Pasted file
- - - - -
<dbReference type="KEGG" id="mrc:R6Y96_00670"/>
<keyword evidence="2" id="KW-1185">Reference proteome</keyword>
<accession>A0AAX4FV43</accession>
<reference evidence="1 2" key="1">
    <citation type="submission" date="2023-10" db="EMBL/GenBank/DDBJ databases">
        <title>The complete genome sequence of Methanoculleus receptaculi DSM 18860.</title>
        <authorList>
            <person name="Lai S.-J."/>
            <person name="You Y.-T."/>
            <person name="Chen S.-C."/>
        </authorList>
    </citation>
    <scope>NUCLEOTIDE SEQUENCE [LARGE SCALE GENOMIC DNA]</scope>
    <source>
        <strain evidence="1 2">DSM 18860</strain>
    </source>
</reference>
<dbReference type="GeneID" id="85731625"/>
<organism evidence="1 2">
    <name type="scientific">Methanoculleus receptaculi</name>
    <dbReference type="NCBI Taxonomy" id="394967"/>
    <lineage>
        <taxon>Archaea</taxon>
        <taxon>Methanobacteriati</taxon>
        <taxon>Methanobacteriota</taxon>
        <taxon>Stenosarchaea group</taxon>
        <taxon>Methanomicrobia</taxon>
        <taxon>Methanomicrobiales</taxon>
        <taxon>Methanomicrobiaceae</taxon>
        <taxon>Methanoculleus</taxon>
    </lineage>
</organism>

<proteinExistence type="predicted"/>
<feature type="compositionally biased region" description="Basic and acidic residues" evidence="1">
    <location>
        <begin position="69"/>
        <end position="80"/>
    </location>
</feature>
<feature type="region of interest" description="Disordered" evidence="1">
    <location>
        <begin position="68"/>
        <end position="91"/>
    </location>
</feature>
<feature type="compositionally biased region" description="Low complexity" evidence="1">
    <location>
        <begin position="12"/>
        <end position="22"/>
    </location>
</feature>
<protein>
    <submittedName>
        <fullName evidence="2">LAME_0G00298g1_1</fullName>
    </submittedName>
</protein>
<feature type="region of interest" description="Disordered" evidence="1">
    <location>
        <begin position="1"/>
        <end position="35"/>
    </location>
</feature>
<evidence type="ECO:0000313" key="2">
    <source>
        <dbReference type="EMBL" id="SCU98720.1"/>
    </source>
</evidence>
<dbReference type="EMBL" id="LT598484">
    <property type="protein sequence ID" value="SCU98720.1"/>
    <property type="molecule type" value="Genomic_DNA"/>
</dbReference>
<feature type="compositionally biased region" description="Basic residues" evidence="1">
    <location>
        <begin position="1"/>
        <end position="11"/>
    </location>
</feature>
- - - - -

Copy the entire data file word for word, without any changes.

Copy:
<dbReference type="KEGG" id="mrc:R6Y96_00670"/>
<keyword evidence="2" id="KW-1185">Reference proteome</keyword>
<accession>A0AAX4FV43</accession>
<reference evidence="1 2" key="1">
    <citation type="submission" date="2023-10" db="EMBL/GenBank/DDBJ databases">
        <title>The complete genome sequence of Methanoculleus receptaculi DSM 18860.</title>
        <authorList>
            <person name="Lai S.-J."/>
            <person name="You Y.-T."/>
            <person name="Chen S.-C."/>
        </authorList>
    </citation>
    <scope>NUCLEOTIDE SEQUENCE [LARGE SCALE GENOMIC DNA]</scope>
    <source>
        <strain evidence="1 2">DSM 18860</strain>
    </source>
</reference>
<dbReference type="GeneID" id="85731625"/>
<organism evidence="1 2">
    <name type="scientific">Methanoculleus receptaculi</name>
    <dbReference type="NCBI Taxonomy" id="394967"/>
    <lineage>
        <taxon>Archaea</taxon>
        <taxon>Methanobacteriati</taxon>
        <taxon>Methanobacteriota</taxon>
        <taxon>Stenosarchaea group</taxon>
        <taxon>Methanomicrobia</taxon>
        <taxon>Methanomicrobiales</taxon>
        <taxon>Methanomicrobiaceae</taxon>
        <taxon>Methanoculleus</taxon>
    </lineage>
</organism>

<proteinExistence type="predicted"/>
<feature type="compositionally biased region" description="Basic and acidic residues" evidence="1">
    <location>
        <begin position="69"/>
        <end position="80"/>
    </location>
</feature>
<feature type="region of interest" description="Disordered" evidence="1">
    <location>
        <begin position="68"/>
        <end position="91"/>
    </location>
</feature>
<feature type="compositionally biased region" description="Low complexity" evidence="1">
    <location>
        <begin position="12"/>
        <end position="22"/>
    </location>
</feature>
<protein>
    <submittedName>
        <fullName evidence="2">LAME_0G00298g1_1</fullName>
    </submittedName>
</protein>
<feature type="region of interest" description="Disordered" evidence="1">
    <location>
        <begin position="1"/>
        <end position="35"/>
    </location>
</feature>
<evidence type="ECO:0000313" key="2">
    <source>
        <dbReference type="EMBL" id="SCU98720.1"/>
    </source>
</evidence>
<dbReference type="EMBL" id="LT598484">
    <property type="protein sequence ID" value="SCU98720.1"/>
    <property type="molecule type" value="Genomic_DNA"/>
</dbReference>
<feature type="compositionally biased region" description="Basic residues" evidence="1">
    <location>
        <begin position="1"/>
        <end position="11"/>
    </location>
</feature>